Thursday, 31 May 2012

Cross site HTTP Auth via JavaScript

The best way to authenticate against another website is of course OAuth. But sometimes such an mechanism is not provided. E.g. currently only supports HTTP Auth. Now that is something completely different, you might say (no communication between the two web servers possible). Well, once authenticated via HTTP Auth with any site can embed a HTML5 audio element to play the member streams instead of just the free versions. So to enable a member feature in my Magnatune Player Greattune Player I came up with a hack to authenticate against Magnatune via JavaScript. Actually it's several hacks for different browsers and browser versions.

HTTP Auth behaves very differently in different browsers. All non-WebKit browsers show an Auth dialog box when you embed any content from a site that requires the user to be authenticated. WebKit/Chrome does not do that because users might think this box belongs to the website they are on and not to the third party website. (HTTP Auth sessions can be used for user tracking.) Instead it just fails to embed the resource.

So for Firefox, Opera and Internet Explorer I wrote this code:

I needed to embed some resource from to trigger the HTTP Auth dialog. just contains a decimal number so it is a valid JavaScript and I could embed it with a script tag.

If this script tag's onload fires this means the login was ok. onerror will be fired if the login was not ok because scripts may not be transferred with the HTTP status 401. And even if they could be transferred that way the returned document contains HTML which would raise a JavaScript SyntaxError and will fire the onerror event on the window object.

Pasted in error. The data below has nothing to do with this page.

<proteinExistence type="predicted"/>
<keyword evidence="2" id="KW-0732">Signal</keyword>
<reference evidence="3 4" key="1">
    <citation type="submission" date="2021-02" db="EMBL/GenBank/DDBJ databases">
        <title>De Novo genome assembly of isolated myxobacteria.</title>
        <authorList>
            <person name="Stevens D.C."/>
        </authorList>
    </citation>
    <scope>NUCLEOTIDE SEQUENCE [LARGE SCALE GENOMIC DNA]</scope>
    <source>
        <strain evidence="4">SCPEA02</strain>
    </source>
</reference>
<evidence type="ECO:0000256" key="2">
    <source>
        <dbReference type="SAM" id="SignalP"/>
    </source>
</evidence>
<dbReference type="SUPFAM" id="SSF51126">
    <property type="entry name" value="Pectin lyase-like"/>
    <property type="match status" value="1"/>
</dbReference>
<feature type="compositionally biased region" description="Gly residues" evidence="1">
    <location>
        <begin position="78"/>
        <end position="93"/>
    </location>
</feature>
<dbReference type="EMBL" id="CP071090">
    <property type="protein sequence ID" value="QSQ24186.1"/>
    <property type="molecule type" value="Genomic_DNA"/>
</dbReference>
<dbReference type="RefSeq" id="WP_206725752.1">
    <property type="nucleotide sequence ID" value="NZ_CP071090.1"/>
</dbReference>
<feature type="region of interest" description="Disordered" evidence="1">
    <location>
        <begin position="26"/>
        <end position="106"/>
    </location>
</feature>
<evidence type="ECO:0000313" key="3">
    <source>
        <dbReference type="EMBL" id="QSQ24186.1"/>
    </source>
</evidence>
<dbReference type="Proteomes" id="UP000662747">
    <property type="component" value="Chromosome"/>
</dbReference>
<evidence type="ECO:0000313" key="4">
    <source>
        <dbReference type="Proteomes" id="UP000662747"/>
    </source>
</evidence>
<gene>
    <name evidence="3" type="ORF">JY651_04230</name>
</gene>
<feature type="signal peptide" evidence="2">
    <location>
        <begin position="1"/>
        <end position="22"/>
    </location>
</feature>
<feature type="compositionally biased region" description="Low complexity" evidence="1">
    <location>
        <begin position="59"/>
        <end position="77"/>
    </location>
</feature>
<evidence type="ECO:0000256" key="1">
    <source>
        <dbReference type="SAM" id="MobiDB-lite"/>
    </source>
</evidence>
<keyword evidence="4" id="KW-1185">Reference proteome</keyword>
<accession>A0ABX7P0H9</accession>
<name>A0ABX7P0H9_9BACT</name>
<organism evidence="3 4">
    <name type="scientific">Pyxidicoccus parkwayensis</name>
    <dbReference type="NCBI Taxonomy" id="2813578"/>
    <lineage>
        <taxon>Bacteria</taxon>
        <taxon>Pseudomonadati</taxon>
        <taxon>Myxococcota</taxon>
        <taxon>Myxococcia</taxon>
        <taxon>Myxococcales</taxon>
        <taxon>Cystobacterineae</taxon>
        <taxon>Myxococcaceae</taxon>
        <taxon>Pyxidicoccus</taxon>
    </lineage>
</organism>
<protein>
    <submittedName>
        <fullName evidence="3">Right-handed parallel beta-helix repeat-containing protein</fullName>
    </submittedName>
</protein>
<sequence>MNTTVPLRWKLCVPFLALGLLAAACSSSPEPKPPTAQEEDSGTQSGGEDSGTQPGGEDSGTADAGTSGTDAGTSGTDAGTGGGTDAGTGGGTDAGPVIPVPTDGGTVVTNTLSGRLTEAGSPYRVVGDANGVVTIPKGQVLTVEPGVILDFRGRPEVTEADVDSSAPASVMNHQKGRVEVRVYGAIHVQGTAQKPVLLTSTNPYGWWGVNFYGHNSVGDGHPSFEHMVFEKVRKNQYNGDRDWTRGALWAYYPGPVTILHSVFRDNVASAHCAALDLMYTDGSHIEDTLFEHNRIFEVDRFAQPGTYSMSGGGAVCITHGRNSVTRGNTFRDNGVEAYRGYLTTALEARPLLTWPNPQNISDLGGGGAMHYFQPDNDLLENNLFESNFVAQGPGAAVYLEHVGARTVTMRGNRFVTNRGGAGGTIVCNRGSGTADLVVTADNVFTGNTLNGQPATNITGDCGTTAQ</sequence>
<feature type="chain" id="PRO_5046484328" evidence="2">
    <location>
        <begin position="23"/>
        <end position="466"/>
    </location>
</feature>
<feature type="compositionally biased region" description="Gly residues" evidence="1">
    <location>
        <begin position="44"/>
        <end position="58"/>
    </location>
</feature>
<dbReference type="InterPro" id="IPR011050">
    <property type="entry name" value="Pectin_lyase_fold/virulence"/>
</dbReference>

But only IE>=9 supports the onload and onerror events on script elements, so I just use onreadystatechange for older IEs. Note that in this case I cannot detect if login failed (it will always give the readyState "complete"). But I just don't care for those old IEs.

With this I managed to force the browser's HTTP Auth dialog box and could even detect if login was successful (except for old IEs). But in Chrome/WebKit this did not work. Instead I wrote my own credentials dialog in HTML and used the http://username:password@domain/ syntax to force the browser to login.

But this URL syntax can be used even better for user tracking, because it does not even trigger a dialog box, so this feature was removed in Chrome 19. This meant I had to come up with yet another trick. So no embedded resource shows the HTTP Auth dialog, but when I open a new window on Chrome did display the HTTP Auth overlay. But I don't get any load/error events from such a child window, so what to do? Incidentally Magnatune has a page that accepts an url query parameter and redirects to that url when login was successful. So I wrote this code:

login.html just sets MagnatuneLoginSuccess to true and closes the child window again:

I don't say this is pretty, but it works good enough. See the full source here.

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